48H Speaking of accessibility, many of the artists on the Ratskin roster are queer/non-men/people of color. What challenges do artists of marginalized identities face in experimental music?

MD Ultimately it’s about who’s in power to write about the music, put out records, put on shows. A lot of the representation was always white men, but who’s playing the music wasn’t always necessarily white men. There would be women and people of color performing, but they wouldn’t have the same accolades, they wouldn’t have labels reaching out to put out their records. A lot of experimental music comes out of abstract jazz, from Sun Ra and Alice Coltrane. But when you look at the “history” of noise, it’s Whitehouse—it gets colonized. 

48H In the last, say, five or 10 years, what’s improved and what hasn’t as far as representation?

MD One problem that’s developed is tokenization. Maybe you have a show where they’ve booked four male artists and they think, “oh, we need to put a woman on here,” so they start reaching out to women artists who at that point are being used as pawns to make the promoters look good. What’s getting better is more women and people of color are having their work seen, and that’s in part because of the political climate. When white supremacy is addressed and talked about, we realize how it permeates all aspects of culture. Music is an extension of daily life, so what affects who a cop arrests when they go to a bar also affects who gets to play a show.

48H What are the biggest misconceptions about experimental music?

MD I think it’s brushed off as “they dont know how to make music, they never learned scales,” but I don’t think that’s true. Noise is not an excuse to not have to learn. It’s just a different investigation of things. Most of the noise musicians I know come from punk or metal or hip hop and have a certain skillset. Lots of artists we work with reference soul and pop and R&B and rock and all of that, but they do it in a way where the approach and philosophy and politics are as important as the sound, and that’s where the experimentation comes in.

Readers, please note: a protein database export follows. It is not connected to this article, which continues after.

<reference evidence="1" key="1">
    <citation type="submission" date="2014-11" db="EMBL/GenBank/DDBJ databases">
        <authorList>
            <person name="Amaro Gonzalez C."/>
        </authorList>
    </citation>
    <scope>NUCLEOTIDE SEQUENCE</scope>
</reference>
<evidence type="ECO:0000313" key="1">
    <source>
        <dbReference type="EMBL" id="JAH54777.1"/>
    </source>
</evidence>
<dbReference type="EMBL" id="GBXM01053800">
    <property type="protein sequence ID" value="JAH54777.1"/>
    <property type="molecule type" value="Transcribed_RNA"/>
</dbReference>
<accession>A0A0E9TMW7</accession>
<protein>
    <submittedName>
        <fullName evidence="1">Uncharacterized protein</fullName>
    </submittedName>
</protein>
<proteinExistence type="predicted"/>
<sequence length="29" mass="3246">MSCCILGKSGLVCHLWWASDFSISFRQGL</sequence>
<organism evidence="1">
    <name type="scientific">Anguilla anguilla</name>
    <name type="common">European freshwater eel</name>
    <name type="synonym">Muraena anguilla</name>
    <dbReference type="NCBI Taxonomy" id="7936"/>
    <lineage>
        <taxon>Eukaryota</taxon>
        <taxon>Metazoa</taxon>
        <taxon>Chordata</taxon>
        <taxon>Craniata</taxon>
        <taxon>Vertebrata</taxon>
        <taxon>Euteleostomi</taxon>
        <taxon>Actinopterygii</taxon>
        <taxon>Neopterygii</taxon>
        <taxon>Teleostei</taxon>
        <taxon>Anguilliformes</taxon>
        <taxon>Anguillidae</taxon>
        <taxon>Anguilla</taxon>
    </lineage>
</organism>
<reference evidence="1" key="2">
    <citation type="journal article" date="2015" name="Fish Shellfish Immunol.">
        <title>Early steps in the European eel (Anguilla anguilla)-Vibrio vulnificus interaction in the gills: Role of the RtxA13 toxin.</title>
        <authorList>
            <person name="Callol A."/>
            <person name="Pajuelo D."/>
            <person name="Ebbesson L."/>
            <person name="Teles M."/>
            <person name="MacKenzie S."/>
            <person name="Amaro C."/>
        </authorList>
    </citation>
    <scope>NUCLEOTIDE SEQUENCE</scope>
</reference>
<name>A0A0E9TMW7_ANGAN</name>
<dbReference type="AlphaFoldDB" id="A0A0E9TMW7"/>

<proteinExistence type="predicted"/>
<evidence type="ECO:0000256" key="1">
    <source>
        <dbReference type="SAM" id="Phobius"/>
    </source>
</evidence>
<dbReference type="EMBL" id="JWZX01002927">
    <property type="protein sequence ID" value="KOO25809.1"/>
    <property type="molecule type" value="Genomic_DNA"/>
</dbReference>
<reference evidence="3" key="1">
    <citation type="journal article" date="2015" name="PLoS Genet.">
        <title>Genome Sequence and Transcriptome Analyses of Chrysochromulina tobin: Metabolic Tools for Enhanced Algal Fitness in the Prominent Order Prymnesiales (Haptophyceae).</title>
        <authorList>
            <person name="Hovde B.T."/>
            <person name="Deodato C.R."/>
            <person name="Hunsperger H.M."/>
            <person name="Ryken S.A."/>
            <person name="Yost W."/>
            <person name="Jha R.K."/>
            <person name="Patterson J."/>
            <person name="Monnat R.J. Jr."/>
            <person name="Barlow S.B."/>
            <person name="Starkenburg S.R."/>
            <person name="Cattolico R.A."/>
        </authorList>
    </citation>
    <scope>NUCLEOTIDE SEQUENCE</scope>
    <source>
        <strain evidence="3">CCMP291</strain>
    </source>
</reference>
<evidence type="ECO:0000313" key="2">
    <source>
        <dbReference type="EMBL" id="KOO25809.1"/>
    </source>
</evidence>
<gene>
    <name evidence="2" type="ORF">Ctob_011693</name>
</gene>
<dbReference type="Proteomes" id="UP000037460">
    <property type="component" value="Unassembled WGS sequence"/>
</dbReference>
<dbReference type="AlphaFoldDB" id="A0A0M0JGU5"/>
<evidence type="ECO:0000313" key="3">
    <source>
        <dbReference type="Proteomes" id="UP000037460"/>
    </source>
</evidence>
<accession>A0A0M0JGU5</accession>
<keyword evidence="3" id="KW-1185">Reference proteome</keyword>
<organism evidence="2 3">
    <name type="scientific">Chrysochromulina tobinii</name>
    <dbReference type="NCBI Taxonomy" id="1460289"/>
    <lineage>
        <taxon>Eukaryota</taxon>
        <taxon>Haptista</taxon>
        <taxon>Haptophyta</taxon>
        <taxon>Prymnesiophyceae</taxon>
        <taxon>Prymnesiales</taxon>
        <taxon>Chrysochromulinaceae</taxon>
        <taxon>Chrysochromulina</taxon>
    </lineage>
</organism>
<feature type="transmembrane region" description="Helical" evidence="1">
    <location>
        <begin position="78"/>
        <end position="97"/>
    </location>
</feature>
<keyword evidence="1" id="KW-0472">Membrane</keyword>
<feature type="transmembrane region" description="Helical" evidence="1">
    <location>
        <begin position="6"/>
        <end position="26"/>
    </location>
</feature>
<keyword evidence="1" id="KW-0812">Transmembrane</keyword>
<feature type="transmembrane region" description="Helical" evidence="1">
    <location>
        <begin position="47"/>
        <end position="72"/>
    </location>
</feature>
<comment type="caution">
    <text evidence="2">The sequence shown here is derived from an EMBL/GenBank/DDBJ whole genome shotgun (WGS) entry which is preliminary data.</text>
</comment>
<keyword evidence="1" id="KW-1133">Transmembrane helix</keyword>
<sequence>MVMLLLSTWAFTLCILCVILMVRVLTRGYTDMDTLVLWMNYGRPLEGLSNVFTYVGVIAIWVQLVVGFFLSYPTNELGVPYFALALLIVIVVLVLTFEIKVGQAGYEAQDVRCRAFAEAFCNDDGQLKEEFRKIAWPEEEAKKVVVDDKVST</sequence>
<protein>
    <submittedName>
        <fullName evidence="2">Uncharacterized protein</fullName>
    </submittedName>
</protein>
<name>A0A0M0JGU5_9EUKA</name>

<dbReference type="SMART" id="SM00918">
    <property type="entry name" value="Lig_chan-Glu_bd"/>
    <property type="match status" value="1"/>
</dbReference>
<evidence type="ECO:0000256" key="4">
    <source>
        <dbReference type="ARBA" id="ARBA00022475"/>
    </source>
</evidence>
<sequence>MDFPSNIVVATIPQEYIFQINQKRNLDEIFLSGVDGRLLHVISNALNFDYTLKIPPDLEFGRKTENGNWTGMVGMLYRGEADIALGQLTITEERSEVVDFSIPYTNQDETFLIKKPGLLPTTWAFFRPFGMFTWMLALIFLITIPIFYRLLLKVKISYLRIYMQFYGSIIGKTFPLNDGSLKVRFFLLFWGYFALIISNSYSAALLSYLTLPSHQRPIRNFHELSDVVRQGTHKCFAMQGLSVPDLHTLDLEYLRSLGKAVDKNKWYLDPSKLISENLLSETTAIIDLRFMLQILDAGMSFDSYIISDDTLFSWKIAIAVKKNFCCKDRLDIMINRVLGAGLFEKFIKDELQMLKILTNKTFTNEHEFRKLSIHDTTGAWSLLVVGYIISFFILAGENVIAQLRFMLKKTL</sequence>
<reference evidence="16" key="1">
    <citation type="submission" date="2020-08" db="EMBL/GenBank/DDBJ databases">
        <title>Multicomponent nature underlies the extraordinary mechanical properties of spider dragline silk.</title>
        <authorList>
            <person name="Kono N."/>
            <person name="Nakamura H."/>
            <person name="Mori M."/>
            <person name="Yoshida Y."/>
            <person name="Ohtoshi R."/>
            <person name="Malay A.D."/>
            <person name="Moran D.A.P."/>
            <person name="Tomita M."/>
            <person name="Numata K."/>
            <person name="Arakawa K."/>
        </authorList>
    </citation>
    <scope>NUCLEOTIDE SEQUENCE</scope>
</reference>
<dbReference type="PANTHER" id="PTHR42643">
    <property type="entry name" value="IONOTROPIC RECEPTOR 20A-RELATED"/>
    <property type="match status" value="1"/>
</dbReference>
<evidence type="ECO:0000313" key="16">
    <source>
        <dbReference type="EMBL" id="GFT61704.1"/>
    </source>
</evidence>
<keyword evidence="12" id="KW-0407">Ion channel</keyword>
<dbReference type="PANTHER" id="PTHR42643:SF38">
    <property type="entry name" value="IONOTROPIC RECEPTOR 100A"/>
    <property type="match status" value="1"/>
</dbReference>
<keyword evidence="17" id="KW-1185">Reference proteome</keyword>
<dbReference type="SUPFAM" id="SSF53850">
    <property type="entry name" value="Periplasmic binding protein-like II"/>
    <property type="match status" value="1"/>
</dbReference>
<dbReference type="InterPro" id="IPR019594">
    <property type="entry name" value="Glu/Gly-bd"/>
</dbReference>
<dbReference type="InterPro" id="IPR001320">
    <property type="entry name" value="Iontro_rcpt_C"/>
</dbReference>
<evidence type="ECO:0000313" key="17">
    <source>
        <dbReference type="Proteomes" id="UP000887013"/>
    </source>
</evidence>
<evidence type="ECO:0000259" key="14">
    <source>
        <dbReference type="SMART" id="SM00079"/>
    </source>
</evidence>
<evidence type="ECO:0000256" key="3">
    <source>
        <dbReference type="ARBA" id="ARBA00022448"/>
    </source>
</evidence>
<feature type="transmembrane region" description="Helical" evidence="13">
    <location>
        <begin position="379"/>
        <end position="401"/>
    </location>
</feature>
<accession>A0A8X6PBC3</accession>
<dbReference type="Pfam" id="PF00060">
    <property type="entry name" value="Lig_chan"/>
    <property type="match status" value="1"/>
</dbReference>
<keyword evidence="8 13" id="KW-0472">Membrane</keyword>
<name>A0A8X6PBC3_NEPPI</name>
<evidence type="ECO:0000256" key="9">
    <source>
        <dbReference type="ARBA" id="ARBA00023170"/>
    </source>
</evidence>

Michael Dadonna and Blade

48H What’s the biggest challenge of running a small experimental label?

MD It’s financially almost impossible to run a small label. It has to be a labor of love. If I’m not at my normal job or making music I’m doing label stuff. Every year we’ve lost money, we’ll continue to lose money next year, but if it can come close to breaking even I’m OK with that. I’ve put enough work into it that at this point there’s no turning back. 

48H What makes it worth it?

MD What makes it worth it is when someone goes up to the artist or comes up to me and says “I really love this record, thank you for putting it out,” or “I had a great time at this show, I felt safe, thank you for putting it on.” And when I see friends of mine make it to the next level, playing music festivals, opening up for X or Y band—seeing my friends thrive. 

Curated by Ratskin Records 
Fri/7-Sun/9, $25.
Pro Arts Gallery, Oakland. 
More info here

48 Hills welcomes comments in the form of letters to the editor, which you can submit here. We also invite you to join the conversation on our FacebookTwitter, and Instagram

Daniel Bromfield
Daniel Bromfield is a San Francisco native and arts journalist whose work has appeared in the Bay Guardian, San Francisco Magazine, Resident Advisor, and various music sites. He ran the SF Rebirth blog, documenting all-ages shows in the Bay Area, from 2010 to 2013. His work can be found at danielbromfield.com